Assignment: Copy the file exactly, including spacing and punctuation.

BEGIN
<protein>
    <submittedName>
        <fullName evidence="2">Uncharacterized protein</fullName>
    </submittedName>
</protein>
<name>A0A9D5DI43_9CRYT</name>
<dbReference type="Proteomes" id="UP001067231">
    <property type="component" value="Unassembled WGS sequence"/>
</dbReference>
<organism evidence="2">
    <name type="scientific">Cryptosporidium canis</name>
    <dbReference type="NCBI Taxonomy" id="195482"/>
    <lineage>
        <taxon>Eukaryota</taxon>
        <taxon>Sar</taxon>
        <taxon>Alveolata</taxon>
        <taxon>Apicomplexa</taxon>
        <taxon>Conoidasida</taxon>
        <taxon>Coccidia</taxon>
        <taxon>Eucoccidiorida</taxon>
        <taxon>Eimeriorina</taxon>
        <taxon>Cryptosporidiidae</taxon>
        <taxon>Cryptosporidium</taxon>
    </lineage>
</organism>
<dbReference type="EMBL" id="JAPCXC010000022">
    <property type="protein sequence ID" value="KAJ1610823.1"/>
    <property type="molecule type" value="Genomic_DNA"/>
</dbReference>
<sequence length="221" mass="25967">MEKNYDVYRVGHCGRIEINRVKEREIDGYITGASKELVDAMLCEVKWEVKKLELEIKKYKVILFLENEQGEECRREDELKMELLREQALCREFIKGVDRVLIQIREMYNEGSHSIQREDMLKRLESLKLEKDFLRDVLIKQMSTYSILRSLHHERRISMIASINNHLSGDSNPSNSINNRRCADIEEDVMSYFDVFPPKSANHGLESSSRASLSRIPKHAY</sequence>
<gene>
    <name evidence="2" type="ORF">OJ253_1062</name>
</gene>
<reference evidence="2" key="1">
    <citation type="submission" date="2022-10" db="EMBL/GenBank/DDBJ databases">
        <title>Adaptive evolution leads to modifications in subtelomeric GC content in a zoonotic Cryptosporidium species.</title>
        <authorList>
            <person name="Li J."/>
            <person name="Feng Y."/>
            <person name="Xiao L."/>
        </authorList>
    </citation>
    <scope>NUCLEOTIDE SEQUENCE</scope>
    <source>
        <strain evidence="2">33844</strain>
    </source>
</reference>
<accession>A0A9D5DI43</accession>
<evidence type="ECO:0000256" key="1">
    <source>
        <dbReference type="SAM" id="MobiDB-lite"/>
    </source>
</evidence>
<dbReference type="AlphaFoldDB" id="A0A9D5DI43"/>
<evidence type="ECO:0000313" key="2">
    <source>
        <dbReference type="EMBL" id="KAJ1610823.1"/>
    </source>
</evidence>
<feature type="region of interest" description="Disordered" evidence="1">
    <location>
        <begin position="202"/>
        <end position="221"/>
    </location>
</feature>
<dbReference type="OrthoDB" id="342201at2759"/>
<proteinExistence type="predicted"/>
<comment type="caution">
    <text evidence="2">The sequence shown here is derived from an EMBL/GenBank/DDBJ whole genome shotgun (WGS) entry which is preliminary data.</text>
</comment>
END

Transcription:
<protein>
    <submittedName>
        <fullName evidence="2">Uncharacterized protein</fullName>
    </submittedName>
</protein>
<name>A0A9D5DI43_9CRYT</name>
<dbReference type="Proteomes" id="UP001067231">
    <property type="component" value="Unassembled WGS sequence"/>
</dbReference>
<organism evidence="2">
    <name type="scientific">Cryptosporidium canis</name>
    <dbReference type="NCBI Taxonomy" id="195482"/>
    <lineage>
        <taxon>Eukaryota</taxon>
        <taxon>Sar</taxon>
        <taxon>Alveolata</taxon>
        <taxon>Apicomplexa</taxon>
        <taxon>Conoidasida</taxon>
        <taxon>Coccidia</taxon>
        <taxon>Eucoccidiorida</taxon>
        <taxon>Eimeriorina</taxon>
        <taxon>Cryptosporidiidae</taxon>
        <taxon>Cryptosporidium</taxon>
    </lineage>
</organism>
<dbReference type="EMBL" id="JAPCXC010000022">
    <property type="protein sequence ID" value="KAJ1610823.1"/>
    <property type="molecule type" value="Genomic_DNA"/>
</dbReference>
<sequence length="221" mass="25967">MEKNYDVYRVGHCGRIEINRVKEREIDGYITGASKELVDAMLCEVKWEVKKLELEIKKYKVILFLENEQGEECRREDELKMELLREQALCREFIKGVDRVLIQIREMYNEGSHSIQREDMLKRLESLKLEKDFLRDVLIKQMSTYSILRSLHHERRISMIASINNHLSGDSNPSNSINNRRCADIEEDVMSYFDVFPPKSANHGLESSSRASLSRIPKHAY</sequence>
<gene>
    <name evidence="2" type="ORF">OJ253_1062</name>
</gene>
<reference evidence="2" key="1">
    <citation type="submission" date="2022-10" db="EMBL/GenBank/DDBJ databases">
        <title>Adaptive evolution leads to modifications in subtelomeric GC content in a zoonotic Cryptosporidium species.</title>
        <authorList>
            <person name="Li J."/>
            <person name="Feng Y."/>
            <person name="Xiao L."/>
        </authorList>
    </citation>
    <scope>NUCLEOTIDE SEQUENCE</scope>
    <source>
        <strain evidence="2">33844</strain>
    </source>
</reference>
<accession>A0A9D5DI43</accession>
<evidence type="ECO:0000256" key="1">
    <source>
        <dbReference type="SAM" id="MobiDB-lite"/>
    </source>
</evidence>
<dbReference type="AlphaFoldDB" id="A0A9D5DI43"/>
<evidence type="ECO:0000313" key="2">
    <source>
        <dbReference type="EMBL" id="KAJ1610823.1"/>
    </source>
</evidence>
<feature type="region of interest" description="Disordered" evidence="1">
    <location>
        <begin position="202"/>
        <end position="221"/>
    </location>
</feature>
<dbReference type="OrthoDB" id="342201at2759"/>
<proteinExistence type="predicted"/>
<comment type="caution">
    <text evidence="2">The sequence shown here is derived from an EMBL/GenBank/DDBJ whole genome shotgun (WGS) entry which is preliminary data.</text>
</comment>